Due to an editing error in an article in yesterday's editions about the indictment of the president of the St. Mary's County Board of Commissioners gave the wrong title for Stephen Montanarelli. He is the Maryland state prosecutor.

The president of the St. Mary's County Board of Commissioners was indicted yesterday by a special grand jury on charges of bribery, income tax fraud and misconduct in office stemming from several real estate transactions in the fast-growing area of southern Maryland.

George R. Aud, 62, who surrendered to state police in the county seat of Leonardtown yesterday afternoon, was released on personal recognizance, according to the state prosecutor.

The former used-car dealer, popularly known as "Sporty George" because of his colorful personality and brilliantly colored wardrobe, refused through his lawyer to comment on the indictments.

The lawyer, George Sparling, said Aud expects to be acquitted of the charges and plans to remain in office and continue his campaign for reelection in November. Aud, a Democrat, has been a commissioner for almost two decades.

St. Mary's County State's Attorney Stephen Montanarelli said the indictments follow a 17-month investigation by his office and state troopers, as well as an eight-month investigation by a special Circuit Court grand jury convened in September. Montanarelli said the investigation of county officials is continuing.

The bribery indictment alleges that between 1978 and 1984 Aud received a parcel of land in a new subdivision from the developers of the 500-acre property overlooking the Patuxent River in Lexington Park. The indictment alleges that Aud was given the land as a bribe by developers Franklin Dean, who owns a lumber company in St. Mary's, and his brother Robert G. Dean, who runs a construction company. The indictment does not specify what the bribe was for.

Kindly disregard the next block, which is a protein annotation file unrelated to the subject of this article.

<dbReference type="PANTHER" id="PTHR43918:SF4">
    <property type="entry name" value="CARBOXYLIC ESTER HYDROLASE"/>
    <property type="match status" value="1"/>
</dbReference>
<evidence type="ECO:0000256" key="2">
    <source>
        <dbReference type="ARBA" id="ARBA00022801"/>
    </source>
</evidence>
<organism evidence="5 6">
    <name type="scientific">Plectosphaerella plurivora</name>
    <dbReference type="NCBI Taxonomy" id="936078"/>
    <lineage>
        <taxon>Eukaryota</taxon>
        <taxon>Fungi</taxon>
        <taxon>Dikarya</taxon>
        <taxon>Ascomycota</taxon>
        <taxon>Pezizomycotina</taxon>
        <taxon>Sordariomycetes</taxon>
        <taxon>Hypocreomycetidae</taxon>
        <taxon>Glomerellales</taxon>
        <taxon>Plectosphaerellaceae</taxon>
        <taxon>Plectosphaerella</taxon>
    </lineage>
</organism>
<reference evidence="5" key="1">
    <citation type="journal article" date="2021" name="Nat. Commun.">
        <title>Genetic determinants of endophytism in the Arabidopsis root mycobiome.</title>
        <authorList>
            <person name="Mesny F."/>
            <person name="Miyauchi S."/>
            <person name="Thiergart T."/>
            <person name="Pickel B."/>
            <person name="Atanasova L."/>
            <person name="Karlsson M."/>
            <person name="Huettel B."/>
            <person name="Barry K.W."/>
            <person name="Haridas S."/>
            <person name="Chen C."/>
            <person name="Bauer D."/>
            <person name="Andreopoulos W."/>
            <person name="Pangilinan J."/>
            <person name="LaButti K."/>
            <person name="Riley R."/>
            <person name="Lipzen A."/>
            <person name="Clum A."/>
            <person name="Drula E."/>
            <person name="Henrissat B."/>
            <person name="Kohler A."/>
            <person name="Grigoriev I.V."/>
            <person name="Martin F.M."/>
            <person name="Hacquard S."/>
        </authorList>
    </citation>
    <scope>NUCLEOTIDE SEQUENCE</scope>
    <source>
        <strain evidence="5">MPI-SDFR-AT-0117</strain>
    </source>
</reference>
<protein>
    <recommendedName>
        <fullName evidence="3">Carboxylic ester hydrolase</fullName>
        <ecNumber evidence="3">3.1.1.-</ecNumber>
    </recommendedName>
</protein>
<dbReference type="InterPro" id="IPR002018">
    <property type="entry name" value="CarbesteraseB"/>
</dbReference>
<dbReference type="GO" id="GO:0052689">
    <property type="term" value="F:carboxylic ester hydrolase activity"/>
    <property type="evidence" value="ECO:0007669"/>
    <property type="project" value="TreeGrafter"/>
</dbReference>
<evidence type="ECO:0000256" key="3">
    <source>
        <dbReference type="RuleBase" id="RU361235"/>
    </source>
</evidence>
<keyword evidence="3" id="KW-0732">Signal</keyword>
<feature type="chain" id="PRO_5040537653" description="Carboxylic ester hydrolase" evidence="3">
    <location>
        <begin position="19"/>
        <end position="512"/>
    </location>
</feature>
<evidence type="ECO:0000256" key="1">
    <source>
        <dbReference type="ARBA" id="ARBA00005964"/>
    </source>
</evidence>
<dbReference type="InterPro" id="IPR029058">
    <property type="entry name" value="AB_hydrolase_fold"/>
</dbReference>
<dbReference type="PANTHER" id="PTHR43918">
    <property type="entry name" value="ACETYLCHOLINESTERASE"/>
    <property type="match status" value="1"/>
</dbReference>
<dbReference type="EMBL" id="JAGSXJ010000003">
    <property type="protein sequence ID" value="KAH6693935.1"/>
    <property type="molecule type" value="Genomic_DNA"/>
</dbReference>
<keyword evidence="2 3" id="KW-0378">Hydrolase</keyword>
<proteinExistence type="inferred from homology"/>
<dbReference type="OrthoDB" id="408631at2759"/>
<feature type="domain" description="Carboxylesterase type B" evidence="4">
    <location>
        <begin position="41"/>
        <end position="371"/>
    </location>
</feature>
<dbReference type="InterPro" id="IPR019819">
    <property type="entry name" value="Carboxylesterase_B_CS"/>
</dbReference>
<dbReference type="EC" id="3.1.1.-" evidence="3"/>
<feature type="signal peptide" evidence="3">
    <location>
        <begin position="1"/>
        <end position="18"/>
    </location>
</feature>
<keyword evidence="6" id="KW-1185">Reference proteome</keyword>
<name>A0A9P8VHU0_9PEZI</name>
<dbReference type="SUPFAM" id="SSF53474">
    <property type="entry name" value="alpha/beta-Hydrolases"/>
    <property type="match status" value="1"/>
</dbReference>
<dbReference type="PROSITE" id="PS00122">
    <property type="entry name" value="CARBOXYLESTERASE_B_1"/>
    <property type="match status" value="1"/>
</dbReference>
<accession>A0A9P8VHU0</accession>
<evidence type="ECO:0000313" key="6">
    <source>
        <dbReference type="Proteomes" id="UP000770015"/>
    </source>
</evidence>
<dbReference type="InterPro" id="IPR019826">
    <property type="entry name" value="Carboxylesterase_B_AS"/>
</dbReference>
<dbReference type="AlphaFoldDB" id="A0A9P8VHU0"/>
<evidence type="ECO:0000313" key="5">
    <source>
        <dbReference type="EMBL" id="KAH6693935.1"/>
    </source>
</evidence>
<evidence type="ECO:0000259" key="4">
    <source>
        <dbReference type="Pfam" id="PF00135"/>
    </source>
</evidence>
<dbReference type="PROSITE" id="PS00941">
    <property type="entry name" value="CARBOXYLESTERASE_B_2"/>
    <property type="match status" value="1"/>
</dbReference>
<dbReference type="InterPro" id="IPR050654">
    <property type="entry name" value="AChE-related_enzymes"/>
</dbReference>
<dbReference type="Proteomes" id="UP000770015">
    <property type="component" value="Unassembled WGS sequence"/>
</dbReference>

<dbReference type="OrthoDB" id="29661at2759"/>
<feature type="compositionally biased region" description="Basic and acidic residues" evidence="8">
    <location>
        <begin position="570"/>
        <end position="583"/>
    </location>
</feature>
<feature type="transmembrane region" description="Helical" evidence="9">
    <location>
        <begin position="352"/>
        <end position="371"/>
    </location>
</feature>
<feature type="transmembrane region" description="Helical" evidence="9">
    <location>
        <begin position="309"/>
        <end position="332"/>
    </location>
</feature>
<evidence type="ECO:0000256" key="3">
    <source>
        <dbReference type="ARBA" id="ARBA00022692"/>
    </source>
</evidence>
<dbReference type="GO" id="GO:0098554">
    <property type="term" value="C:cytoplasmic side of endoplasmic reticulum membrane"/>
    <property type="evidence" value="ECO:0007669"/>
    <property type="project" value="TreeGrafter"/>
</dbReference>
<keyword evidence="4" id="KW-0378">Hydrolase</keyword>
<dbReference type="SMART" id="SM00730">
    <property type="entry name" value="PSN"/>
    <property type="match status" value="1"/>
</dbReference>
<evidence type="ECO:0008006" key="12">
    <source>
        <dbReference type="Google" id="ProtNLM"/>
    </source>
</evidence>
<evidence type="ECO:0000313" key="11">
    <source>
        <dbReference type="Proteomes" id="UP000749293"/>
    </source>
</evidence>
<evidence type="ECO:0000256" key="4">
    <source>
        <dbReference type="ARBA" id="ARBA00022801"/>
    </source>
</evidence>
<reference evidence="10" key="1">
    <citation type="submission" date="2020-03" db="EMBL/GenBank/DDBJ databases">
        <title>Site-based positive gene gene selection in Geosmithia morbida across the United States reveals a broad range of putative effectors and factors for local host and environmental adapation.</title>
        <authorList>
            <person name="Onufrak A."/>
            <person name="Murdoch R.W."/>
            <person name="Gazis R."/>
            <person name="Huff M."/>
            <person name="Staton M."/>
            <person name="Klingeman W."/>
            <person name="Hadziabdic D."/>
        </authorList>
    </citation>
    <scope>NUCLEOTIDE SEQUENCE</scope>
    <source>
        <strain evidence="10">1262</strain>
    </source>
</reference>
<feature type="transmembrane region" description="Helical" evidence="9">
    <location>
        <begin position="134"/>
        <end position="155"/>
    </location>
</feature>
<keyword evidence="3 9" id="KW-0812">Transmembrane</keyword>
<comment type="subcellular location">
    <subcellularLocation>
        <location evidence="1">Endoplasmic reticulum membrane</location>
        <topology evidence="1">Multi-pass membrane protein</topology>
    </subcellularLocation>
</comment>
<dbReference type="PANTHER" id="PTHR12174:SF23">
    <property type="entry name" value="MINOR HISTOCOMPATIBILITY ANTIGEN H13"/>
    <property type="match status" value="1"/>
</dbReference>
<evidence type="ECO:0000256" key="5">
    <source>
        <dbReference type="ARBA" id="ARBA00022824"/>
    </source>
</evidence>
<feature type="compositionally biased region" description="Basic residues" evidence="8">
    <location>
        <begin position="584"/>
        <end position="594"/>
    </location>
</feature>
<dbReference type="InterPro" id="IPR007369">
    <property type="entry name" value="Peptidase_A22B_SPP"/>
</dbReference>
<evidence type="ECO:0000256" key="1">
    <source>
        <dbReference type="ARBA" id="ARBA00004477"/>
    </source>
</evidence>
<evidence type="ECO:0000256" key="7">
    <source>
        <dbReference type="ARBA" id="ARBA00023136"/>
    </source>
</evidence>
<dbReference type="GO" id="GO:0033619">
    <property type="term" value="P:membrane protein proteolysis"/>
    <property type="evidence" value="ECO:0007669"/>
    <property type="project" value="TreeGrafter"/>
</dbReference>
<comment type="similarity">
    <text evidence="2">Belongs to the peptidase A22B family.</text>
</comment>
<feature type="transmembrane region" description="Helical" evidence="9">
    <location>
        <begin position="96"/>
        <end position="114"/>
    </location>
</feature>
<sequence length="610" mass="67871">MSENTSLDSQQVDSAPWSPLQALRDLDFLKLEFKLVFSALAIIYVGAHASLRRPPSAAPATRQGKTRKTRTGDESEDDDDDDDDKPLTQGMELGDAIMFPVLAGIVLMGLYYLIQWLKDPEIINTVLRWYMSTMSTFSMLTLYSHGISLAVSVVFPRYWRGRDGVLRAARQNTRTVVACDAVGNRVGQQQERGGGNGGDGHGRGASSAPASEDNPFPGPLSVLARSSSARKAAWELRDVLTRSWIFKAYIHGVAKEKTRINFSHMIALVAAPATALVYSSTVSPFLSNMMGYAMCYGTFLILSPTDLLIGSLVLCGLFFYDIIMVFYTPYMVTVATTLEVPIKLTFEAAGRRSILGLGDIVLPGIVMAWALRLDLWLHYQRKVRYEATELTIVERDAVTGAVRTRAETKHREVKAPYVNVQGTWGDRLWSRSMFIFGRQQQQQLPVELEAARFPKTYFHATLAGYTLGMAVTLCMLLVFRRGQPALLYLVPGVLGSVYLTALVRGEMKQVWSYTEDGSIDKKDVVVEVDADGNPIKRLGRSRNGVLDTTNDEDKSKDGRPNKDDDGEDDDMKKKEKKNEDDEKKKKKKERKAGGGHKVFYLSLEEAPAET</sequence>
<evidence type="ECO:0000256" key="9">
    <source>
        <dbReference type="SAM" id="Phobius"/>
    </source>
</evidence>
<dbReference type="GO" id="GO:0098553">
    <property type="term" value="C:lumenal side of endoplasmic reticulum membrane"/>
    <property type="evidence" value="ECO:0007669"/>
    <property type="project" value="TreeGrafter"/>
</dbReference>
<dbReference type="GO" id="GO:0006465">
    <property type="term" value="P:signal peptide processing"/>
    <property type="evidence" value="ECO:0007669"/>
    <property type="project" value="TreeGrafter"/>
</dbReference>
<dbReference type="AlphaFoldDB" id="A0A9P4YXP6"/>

Montanarelli said the land was worth "a considerable amount" and that Aud is building a house on it.

According to a second indictment alleging income tax fraud, Aud claimed a $21,485 deduction on his 1984 tax returns for land grading that was never done on property he subsequently sold to developer Edmund Wettengell for construction of the Veda building, a high-tech company's office in Lexington Park.

The indictment further alleges that Aud claimed a $13,085 deduction for painting work that was never done on rental property he owned.

Aud also was indicted for filing a falsely amended tax return and for perjury. The final indictment accuses Aud of misconduct in office, alleging he received a free trip to Dallas Dec. 7 through Dec. 9, 1984, to watch the Washington Redskins play the Dallas Cowboys. The trip was provided by Wettengell, the Veda building developer, who paid for the private jet that took Aud to the game and three days of meals and lodging, according to the indictment.

The indictment charges Aud with breaking a county law that forbids public officials to accept gifts, failing to report the gift on a disclosure form, and perjury for filing a false disclosure form.

It was one day after he returned from the Dallas trip that Aud completed the sale of the Veda property to Wettengell for $200,000 -- $194,500 more than he paid for it in 1969 -- according to county officials and records. The following day, after receiving clearance from the county ethics board, Aud voted in favor of tax-free financing for the building Wettengell wanted to build on the property, according to court records and county officials.

Aud's role in the Veda property vote was the subject of widespread controversy in St. Mary's, especially after the special grand jury issued about 200 subpoenas in the case.

Last month, the same grand jury indicted Joseph L. Guy, a general contractor in St. Mary's, on one count of perjury for allegedly telling the grand jury he had, in fact, done the grading work on Aud's property.